Geographic Variation in Cardiovascular Procedure Use Among Medicare Fee-for-Service vs Medicare Advantage Beneficiaries

Study Questions:

The extent to which different payment models influence observed geographic variation in the use of invasive cardiac procedures is unknown. How do different financial incentives between Medicare Advantage (i.e., managed care plan for Medicare) and Medicare fee-for-service (FFS) reimbursement influence use of invasive cardiac procedures like coronary angiography and percutaneous coronary intervention (PCI)?

Methods:

These authors used a cross-sectional study of Medicare beneficiaries older than 65 years between 2003-2007. They compared population-based rates of coronary angiography, PCI, and coronary artery bypass grafting (CABG) between Medicare Advantage and Medicare FFS patients.

Results:

A total of 878,339 Medicare Advantage patients and 5,013,650 Medicare FFS patients were identified. Compared with Medicare FFS patients, Medicare Advantage patients had lower age-, sex-, race-, and income-adjusted procedure rates per 1,000 person-years for coronary angiography (16.5 [95% confidence interval (CI), 14.8-18.2] vs. 25.9 [95% CI, 24.0-27.9]; p < 0.001) and PCI (6.8 [95% CI, 6.0-7.6] vs. 9.8 [95% CI, 9.0-10.6]; p < 0.001), but similar rates for CABG (3.1 [95% CI, 2.8-3.5] vs. 3.4 [95% CI, 3.1-3.7]; p = 0.33). There were no significant differences between Medicare Advantage and Medicare FFS patients in the rates for “urgent” angiography done in the setting of an acute myocardial infarction hospitalization. Most importantly, rates varied widely across regions among both Medicare Advantage and Medicare FFS patients, and there was only modest statistical correlation between rates in Medicare Advantage and Medicare FFS patients.

Conclusions:

The authors concluded: “The degree of geographic variation in procedure rates was substantial among Medicare Advantage beneficiaries” and similar Medicare FFS beneficiaries.

Perspective:

As the Affordable Care Act begins its early implementation phases in the next year, additional research on the effects of different payment models on health care delivery becomes crucial. Substantial geographic variation in use of invasive cardiac procedures like PCI and CABG has been a long-standing observation in health services research. This has led to the perception that financial incentives may push providers to do more in these cases—although surprisingly little empiric evidence is available on how payment models within managed care plans specifically result in this variation. Thus, the current paper by Matlock and colleagues is timely. Their observations suggest that existing managed care plans may lower rates of use for these services, but not be sufficient for diminishing geographic variation. These findings need to be balanced against the fact that no one still knows ‘what rate is right.’ Additional limitations in the current study include that the authors were unable to account for procedural appropriateness and patient preferences or any potential outcome differences that may have resulted from these differences in use. Regardless, these findings are important and should spur further research on optimizing financial incentives.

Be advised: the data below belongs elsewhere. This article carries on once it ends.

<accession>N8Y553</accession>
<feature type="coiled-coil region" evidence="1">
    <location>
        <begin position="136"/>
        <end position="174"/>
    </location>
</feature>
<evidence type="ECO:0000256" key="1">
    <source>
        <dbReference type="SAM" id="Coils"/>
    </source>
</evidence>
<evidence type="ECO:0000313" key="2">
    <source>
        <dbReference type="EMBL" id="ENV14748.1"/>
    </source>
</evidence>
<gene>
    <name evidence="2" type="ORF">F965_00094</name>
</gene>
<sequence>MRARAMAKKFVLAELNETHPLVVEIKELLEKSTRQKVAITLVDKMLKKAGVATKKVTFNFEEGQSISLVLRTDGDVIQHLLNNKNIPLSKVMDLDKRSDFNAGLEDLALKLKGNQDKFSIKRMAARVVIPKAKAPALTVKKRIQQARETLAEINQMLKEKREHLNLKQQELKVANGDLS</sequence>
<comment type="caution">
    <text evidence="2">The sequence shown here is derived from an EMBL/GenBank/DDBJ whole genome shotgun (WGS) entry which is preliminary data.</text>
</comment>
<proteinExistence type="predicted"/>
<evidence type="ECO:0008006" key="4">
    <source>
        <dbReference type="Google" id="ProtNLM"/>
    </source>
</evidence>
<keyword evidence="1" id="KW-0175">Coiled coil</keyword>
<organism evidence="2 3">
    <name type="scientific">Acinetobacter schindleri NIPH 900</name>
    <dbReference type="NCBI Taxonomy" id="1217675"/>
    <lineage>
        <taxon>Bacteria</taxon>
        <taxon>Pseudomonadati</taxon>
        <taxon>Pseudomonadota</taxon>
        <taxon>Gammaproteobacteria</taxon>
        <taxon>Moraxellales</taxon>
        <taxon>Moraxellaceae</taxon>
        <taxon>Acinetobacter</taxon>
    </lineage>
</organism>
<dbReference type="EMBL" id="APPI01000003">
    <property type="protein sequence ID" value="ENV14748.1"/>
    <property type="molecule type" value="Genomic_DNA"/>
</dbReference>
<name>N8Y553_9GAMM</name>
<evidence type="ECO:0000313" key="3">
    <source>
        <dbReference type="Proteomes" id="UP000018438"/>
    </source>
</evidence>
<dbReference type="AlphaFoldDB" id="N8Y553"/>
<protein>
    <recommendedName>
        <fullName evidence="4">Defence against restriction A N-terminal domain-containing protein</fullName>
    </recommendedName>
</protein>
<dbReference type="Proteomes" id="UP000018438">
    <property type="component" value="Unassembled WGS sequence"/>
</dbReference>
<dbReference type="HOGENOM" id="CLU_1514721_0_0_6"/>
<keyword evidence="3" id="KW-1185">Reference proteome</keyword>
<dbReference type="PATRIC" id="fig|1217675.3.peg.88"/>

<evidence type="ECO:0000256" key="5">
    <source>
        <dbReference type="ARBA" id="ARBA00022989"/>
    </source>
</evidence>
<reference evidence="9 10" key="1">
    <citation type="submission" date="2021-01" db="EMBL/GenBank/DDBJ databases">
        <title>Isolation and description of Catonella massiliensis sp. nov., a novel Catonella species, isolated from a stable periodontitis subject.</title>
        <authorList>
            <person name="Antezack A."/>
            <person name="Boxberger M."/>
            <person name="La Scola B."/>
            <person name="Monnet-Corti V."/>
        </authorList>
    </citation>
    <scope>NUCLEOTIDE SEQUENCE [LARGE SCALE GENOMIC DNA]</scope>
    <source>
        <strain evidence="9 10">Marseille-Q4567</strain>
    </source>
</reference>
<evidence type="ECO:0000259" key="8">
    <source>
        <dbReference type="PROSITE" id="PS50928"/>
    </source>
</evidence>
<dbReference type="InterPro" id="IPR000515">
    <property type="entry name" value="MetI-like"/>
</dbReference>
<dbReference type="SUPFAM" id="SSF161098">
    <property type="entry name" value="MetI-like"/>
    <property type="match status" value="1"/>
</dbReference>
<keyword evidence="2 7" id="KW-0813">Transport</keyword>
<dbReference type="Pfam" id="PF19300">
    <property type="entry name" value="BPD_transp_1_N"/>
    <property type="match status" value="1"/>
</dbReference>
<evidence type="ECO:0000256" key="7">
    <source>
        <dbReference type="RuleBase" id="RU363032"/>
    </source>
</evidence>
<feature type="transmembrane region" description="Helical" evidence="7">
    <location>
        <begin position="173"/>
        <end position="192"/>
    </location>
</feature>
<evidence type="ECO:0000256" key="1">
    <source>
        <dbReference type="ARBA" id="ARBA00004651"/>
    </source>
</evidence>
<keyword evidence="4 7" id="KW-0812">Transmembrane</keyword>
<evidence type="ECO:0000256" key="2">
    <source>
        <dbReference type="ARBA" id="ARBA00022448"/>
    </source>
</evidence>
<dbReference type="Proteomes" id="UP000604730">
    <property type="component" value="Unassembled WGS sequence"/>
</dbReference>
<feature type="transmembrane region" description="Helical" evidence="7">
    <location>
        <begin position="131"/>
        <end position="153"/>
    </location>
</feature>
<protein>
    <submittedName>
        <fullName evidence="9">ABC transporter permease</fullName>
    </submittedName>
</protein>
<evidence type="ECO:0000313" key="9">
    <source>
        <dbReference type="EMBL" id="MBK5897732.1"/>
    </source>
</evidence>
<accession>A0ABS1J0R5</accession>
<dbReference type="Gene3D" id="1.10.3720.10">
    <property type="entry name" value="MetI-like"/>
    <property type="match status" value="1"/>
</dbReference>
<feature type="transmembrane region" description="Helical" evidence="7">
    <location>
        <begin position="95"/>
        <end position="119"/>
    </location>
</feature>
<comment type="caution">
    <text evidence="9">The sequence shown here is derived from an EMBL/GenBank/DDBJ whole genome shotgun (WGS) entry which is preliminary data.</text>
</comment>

Clinical Topics: Cardiac Surgery, Invasive Cardiovascular Angiography and Intervention, Noninvasive Imaging, Aortic Surgery, Interventions and Imaging, Angiography, Nuclear Imaging

Keywords: Myocardial Infarction, Medicare Part C, Coronary Angiography, Delivery of Health Care, Health Services Research, Coronary Artery Bypass, Angioplasty, Balloon, Coronary, Health Maintenance Organizations, United States, Percutaneous Coronary Intervention


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